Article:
If independent-minded candidates can develop the leadership to get elected here, in Russia’s largest and most influential city, they will be making a move, however small, toward a goal voiced over and over again in the recent protests: creating a representative government that listens to its citizens. Now, Putin rules by fiat, with his loyalists dominating law-making bodies from the largest cities to the smallest villages. He calls it the “vertical of power.” New political faces in Moscow would present a powerful challenge to the system he has so adroitly controlled.
Mikhail Velmakin, a budding politician with dark-blond dreadlocks, thinks the chances are good. A few years ago, while the under-30 generation was being written off as contemptuous of politics, he was learning an underdeveloped art here — how to fight city hall. Now he is using that experience to show others how to capture city hall, his philosophy a mixture of Gandhi (nonviolence) and the legendary Boston politician Tip O’Neill, longtime speaker of the U.S. House of Representatives (“All politics is local”).
“There are different approaches to politics,” Velmakin said. “Some believe in rallies, demonstrations, revolution — destroying everything and building it anew. But there are other ways, and I believe in the theory of small deeds — do something every day at the local level, and in that way we can create civil society and influence political development.”
In 2008, at age 26, Velmakin was elected to an unpaid seat on one of Moscow’s 125 neighborhood advisory councils, where he had no real power but acquired a free political education, heavy on constituent service and haggling for votes.
He didn’t realize it then, but he was preparing himself to take protest from the streets into the halls of government. In the fall, when most analysts were betting that a political awakening was years away, he organized a nonpartisan school for deputies, as council members are known.
He recruited political unknowns to run for the neighborhood councils, offering a series of lectures to educate them about the office, guide them through the difficult registration process and teach them how to campaign. Of 230 students, 70 won election March 4.
“Registration is a very complicated, time-consuming and bureaucratic procedure,” he said. “It keeps many people from running. If one comma is missing, you can be denied registration.”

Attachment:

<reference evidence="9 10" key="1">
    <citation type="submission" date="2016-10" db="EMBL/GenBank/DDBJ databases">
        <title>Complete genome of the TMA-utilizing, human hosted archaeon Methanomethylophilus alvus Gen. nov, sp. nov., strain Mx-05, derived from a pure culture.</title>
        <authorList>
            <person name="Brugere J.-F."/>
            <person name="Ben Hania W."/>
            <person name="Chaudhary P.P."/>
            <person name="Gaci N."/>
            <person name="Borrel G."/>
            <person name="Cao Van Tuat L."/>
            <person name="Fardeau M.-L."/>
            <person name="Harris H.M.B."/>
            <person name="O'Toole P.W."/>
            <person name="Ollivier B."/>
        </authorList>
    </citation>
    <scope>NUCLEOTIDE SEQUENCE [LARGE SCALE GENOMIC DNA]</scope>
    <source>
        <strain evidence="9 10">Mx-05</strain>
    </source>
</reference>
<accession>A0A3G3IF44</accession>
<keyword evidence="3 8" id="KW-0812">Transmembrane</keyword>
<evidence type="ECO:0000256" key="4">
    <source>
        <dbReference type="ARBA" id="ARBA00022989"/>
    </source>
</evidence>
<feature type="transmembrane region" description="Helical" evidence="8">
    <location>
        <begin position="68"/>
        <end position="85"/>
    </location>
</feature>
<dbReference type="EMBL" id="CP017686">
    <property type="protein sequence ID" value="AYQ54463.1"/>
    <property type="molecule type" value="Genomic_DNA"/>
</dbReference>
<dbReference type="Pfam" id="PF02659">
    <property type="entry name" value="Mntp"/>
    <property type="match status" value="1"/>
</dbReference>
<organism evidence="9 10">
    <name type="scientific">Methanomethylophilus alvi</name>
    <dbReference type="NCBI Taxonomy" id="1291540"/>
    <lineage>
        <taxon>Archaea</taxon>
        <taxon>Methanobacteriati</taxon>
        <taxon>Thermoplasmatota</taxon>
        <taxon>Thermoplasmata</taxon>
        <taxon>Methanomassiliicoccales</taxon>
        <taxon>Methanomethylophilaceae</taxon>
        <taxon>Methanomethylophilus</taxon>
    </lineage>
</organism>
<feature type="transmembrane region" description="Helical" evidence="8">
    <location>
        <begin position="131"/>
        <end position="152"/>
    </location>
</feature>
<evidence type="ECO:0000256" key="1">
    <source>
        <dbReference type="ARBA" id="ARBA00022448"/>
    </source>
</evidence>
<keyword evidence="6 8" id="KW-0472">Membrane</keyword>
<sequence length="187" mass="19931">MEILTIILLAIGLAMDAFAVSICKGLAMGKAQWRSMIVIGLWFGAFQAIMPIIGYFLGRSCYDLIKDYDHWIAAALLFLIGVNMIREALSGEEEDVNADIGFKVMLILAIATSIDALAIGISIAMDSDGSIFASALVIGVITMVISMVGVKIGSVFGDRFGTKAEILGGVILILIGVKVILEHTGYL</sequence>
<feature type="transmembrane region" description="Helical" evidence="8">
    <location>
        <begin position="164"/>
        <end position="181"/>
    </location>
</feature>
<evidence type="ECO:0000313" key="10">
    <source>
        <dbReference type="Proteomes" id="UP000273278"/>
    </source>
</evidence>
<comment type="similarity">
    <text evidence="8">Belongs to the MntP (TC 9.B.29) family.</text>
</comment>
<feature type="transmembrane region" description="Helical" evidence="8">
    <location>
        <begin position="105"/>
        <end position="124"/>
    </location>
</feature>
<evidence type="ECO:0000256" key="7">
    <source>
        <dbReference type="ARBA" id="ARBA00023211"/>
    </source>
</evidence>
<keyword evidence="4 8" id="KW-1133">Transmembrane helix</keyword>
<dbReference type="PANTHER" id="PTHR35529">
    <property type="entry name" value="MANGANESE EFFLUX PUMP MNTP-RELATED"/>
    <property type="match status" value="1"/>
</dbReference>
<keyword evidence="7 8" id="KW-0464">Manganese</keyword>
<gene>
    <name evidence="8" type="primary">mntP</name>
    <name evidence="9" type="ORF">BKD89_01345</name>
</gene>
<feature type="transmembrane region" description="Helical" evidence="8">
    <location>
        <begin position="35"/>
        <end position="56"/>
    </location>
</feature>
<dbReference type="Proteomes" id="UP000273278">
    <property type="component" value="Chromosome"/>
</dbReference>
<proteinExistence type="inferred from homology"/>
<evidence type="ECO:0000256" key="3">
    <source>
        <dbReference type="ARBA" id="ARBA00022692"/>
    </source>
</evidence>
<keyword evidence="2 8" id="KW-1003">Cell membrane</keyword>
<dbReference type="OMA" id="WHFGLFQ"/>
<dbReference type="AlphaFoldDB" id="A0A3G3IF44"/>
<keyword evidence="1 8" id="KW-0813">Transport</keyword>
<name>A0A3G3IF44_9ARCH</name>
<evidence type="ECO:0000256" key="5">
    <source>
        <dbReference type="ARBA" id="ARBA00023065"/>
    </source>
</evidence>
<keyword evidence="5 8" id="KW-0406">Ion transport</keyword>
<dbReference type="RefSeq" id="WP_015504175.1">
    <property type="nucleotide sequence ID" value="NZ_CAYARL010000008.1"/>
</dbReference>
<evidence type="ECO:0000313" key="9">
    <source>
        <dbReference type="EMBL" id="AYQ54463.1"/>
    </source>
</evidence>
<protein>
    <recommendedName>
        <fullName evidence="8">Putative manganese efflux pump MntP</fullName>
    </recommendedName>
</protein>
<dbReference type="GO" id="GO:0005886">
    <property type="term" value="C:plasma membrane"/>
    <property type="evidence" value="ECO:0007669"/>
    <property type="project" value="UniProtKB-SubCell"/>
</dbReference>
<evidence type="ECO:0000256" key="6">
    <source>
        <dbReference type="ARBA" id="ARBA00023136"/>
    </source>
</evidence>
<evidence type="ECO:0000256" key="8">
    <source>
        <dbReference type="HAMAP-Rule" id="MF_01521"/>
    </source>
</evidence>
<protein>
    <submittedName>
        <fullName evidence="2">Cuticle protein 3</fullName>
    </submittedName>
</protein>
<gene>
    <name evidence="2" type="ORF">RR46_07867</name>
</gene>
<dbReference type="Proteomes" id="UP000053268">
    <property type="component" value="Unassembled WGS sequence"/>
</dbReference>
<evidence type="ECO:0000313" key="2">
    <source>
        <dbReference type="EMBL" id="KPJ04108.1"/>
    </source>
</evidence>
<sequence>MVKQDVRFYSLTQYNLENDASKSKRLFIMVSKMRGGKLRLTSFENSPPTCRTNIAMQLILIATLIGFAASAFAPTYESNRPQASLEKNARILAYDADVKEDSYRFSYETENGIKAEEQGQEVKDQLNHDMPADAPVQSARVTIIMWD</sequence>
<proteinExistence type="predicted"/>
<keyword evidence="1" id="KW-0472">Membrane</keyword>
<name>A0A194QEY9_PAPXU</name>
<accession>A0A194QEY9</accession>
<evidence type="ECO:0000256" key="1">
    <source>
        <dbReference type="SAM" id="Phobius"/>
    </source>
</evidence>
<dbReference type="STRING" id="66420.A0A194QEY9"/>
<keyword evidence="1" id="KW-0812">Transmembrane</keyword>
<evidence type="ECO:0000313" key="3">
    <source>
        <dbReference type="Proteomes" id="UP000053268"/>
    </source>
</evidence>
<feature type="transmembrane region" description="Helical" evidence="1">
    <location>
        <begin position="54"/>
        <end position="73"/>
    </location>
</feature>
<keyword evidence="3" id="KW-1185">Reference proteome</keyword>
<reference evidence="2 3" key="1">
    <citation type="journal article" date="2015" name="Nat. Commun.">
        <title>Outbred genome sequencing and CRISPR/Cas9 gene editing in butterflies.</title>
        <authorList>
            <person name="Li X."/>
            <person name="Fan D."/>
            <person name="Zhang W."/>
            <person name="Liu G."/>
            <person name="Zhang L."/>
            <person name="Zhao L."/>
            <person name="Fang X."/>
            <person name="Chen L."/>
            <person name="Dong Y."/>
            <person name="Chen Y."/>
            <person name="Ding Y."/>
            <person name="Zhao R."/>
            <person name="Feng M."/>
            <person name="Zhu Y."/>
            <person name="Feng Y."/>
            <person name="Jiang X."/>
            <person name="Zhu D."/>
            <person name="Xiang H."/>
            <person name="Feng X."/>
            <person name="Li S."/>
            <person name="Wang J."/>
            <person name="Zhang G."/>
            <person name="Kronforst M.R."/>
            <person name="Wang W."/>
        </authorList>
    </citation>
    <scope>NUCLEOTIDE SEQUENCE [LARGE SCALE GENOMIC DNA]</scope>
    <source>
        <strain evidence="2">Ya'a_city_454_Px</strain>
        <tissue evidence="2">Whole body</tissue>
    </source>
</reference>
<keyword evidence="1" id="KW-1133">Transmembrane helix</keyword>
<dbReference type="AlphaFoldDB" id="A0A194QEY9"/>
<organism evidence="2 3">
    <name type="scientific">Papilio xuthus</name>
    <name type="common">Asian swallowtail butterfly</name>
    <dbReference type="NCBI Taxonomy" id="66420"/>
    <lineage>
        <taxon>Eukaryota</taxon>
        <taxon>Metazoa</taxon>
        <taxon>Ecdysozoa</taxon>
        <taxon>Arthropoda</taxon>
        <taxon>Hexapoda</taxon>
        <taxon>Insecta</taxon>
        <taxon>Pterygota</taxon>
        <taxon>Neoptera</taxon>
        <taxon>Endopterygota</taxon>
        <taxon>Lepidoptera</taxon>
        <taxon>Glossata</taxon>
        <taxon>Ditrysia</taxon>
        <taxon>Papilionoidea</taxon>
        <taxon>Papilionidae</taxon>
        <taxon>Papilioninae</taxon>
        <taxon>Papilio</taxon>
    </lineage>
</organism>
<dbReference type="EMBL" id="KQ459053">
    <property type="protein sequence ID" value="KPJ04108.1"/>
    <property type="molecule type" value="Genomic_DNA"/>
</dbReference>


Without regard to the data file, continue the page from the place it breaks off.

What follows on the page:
Now Velmakin and others are organizing a nonpartisan Council of District Deputies, providing networking in preparation for elections to the more powerful city Duma in 2014.
Here, says Sergei Parkhomenko, a demonstration organizer, lies Putin’s vulnerable spot.
“We are facing a struggle for Moscow,” he said at a recent news conference. “We need to fight for the city Duma.”
Velmakin, who teaches political science at the Russian State University for the Humanities, hasn’t decided whether he will run. “I might become a politician,” he said, “but I will never, ever become a government bureaucrat.”
He just turned 30, and on March 4, he was reelected to the council in Otradnoe, a region packed with high-rise apartment buildings about eight miles from the center of Moscow. The area has about 180,000 residents and will soon grow to 210,000 when a new development opens.
He was born there — his parents and grandmother still live nearby — and started organizing while in his early 20s. Otradnoe had a rat problem, and the authorities denied it existed, even after Velmakin and his friends sent them photographs of the rodents. “We got permission to picket next to the metro,” he said. “And we blew up a copy of the letter denying the existence of rats and next to it pasted pictures of the rats. They got rid of the rats.”
Like any canny freshman on a council, he spent his first year watching and refraining from speechmaking, while he figured out how the political games worked. The councils are in charge of youth programs, leisure and sports, but they can only make suggestions to the regional administration.
“I call us ‘super-citizens,’ ” Velmakin said. “I cannot make decisions, but I can go to officials and ask why they made decisions, and I ask as the representative of thousands of people who voted for me.”
When his constituents protested that the city was about to build a parking garage on a much-used soccer field, he complained to the regional administration and investigated the decision-making, concluding that it appeared illegal. But he could get no one to listen.
“There is money in construction, and not everyone is honest,” he said. “It’s a problem all over Moscow, but if we fight, there are results.”
Velmakin made a video of the project and showed it at a council meeting. Then he spent a few days crisscrossing the district to visit the other 17 members of the council in their offices, persuading them to sign a letter to the mayor protesting the parking garage. “Honestly, I did not think many would sign,” Velmakin said. “But in the end, only two refused. I sent the letter to the mayor, and I informed journalists. One day later, the construction stopped.”
Moscow’s 125 districts have 1,550 neighborhood deputies, and by some estimates, about 500 of them are independent or among the opposition, compared with 150 in 2008. Last week, when the newly elected councils met for the first time, the more independent voices were already making noises that sounded like democracy.
About 25 of the councils have a bloc of non-United Russia members, and those blocs insisted that the councils follow the rules and elect their chairmen rather than accept those selected by United Russia. The chairmanship is the only paid job on the councils, and the salary in the largest districts is about $3,300 a month, a good wage here.
“We have to change the system, but gradually, step by step,” said Velmakin, pleased with that sign of progress. “If we try to do it quickly, it will turn out as usual.”